IT’S a curious state of affairs when the endorsement of a Wall Street bank widely known as “the great vampire squid” is considered a vote-winner.
Goldman Sachs warned a few days ago that a Labour-led government would drive investors away from the UK because of its likely impact on workforce flexibility (ie scrapping exploitative zero hours contracts) and market interventions such as that on energy pricing.
No one batted an eyelid, and why should they, given the bank’s lack of credibility in the real world? The cephalopodic monicker was coined by Matt Taibbi, whose 2009 Rolling Stone article on Goldman likened it to “a great vampire squid wrapped around the face of humanity, relentlessly jamming its blood funnel into anything that smells like money”.
Its UK election intervention prompted even more colourful commentary. James Meadway, of the New Economics Foundation, said listening to Goldman for advice on the economy was “like listening to Dracula on how to run a blood bank”. Michael Burke, once an international economist at Citibank, dismissed Goldman’s election analysis as “laughably bad economics” which appeared to “confuse the economy with the well-being of its own bankers”.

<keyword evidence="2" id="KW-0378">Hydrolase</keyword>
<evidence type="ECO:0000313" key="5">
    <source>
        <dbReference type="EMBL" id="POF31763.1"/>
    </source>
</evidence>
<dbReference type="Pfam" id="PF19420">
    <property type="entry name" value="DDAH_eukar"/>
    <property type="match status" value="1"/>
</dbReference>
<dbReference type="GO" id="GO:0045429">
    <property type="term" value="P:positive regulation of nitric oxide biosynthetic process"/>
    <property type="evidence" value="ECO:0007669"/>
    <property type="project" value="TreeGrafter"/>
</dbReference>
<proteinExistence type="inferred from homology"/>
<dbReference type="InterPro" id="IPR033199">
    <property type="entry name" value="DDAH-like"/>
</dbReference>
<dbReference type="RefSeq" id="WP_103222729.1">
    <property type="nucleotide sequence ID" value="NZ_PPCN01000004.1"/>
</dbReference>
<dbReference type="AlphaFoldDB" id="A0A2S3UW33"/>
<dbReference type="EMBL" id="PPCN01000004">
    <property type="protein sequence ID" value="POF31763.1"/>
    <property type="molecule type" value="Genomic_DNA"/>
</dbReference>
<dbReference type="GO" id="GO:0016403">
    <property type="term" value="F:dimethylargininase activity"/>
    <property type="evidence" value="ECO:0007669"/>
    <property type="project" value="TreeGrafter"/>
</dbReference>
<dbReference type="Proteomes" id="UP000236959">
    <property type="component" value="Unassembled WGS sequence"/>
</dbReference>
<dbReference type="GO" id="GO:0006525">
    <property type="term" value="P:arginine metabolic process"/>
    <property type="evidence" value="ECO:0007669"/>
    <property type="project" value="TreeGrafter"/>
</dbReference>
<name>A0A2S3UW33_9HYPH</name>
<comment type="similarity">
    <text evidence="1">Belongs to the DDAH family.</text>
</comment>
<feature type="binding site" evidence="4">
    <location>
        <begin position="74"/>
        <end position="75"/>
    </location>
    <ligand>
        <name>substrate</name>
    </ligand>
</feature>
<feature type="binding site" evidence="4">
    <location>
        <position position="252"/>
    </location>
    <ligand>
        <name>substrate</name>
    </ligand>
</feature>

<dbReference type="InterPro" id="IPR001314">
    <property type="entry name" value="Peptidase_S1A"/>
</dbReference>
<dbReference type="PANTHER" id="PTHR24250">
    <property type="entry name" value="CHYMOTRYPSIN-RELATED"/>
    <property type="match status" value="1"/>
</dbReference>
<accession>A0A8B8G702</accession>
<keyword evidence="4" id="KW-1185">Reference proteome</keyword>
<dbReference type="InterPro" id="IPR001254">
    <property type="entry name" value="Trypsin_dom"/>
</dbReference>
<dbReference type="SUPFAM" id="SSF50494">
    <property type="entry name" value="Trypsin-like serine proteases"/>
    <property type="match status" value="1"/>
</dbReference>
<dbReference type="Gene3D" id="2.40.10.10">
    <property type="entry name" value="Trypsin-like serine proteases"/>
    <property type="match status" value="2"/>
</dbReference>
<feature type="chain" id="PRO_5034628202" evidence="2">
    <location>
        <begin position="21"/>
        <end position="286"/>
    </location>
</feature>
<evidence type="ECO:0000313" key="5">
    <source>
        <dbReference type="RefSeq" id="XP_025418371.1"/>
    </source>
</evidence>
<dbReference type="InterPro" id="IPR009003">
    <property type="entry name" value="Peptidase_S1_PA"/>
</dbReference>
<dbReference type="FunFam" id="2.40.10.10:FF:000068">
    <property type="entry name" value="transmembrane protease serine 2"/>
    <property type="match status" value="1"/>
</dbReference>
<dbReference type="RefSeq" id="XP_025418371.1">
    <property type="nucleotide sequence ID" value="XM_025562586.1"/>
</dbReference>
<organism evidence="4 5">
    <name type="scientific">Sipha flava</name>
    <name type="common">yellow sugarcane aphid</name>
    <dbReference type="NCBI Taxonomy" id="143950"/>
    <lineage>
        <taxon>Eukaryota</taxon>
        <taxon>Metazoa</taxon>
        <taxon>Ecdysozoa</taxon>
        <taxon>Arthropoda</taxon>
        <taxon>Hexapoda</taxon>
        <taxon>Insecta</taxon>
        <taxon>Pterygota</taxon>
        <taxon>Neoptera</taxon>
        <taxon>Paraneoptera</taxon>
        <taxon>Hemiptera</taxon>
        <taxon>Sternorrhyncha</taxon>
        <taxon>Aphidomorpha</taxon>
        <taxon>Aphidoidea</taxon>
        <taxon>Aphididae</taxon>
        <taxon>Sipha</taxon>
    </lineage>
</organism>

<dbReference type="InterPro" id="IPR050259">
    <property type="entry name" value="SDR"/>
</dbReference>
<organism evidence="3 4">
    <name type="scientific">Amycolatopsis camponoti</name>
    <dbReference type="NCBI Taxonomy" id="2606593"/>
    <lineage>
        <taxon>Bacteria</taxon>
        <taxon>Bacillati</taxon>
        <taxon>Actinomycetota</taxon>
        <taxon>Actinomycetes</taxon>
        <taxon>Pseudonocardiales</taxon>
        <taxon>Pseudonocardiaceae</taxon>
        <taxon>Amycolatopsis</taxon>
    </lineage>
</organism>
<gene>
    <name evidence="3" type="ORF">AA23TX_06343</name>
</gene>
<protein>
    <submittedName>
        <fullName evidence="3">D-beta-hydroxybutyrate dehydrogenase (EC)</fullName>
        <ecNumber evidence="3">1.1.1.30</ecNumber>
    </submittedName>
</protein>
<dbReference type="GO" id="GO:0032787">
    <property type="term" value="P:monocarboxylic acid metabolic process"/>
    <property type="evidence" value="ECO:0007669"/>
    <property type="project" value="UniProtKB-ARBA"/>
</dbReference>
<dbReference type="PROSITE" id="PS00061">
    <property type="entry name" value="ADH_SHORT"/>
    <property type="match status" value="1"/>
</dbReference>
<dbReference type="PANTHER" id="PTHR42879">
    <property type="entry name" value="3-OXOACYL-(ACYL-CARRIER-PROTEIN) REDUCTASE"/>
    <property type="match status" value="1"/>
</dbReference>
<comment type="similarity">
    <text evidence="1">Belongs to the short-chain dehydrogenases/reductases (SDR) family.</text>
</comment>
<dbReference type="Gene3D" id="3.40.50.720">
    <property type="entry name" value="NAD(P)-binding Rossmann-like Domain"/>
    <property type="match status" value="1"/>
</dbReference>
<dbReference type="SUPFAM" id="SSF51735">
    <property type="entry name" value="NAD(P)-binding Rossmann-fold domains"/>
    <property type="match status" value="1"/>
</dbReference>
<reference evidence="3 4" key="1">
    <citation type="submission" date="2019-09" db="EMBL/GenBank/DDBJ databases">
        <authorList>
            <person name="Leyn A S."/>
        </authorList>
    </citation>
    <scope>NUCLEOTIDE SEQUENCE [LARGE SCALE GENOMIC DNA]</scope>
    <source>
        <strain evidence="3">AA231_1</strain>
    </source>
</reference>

That Goldman also has concerns over the implications of a Tory win were glossed over last week, of course. Like many financial services institutions it’s worried about the prospect of an EU referendum that would do more damage to the City and the economy than a single administration ever could. Just a few months ago it insisted that staying in the EU would be “the best thing for all of us”.
HSBC issued a similar note of caution on Friday, pointing to the possibility of a Brexit as a “stand out” source of economic uncertainty. Others are lining up to make similar statements in the event of a Conservative victory next month, including some of the UK’s biggest financial services companies.
The likelihood of an EU referendum under a Conservative-led government undermines any confidence investors might have in that outcome being best for the economy. A Conservative win also raises the prospect of another Scottish independence referendum during the next parliament.
All of this helps explain why investors don’t seem too worried by the election. Markets hate uncertainty, yet with less than two weeks to the election the FTSE shows few signs of wobbling. One theory is that the FTSE 100 is now such a multi-national affair that it’s no longer sensitive to domestic squabbles. The FTSE 250, with more UK companies, is not so insulated against developments in Westminster, but experts reckon the election uncertainty has already been priced in. It also seems to have been priced into currency, helping allay investor fears of a sterling crisis in the event of an inconclusive election result.
The important thing to bear in mind if you’re anxious about the effect of the election on your pension or investments, is that essentially it’s all noise. There will probably be some volatility next month, but it’s unexpected events that cause the most damage (such as the oil price collapse last year). History shows that booms and busts happen whatever government is in power. Short-term political movements, in other words, should have no influence on your pension or investment decisions if you’re in it for the long term.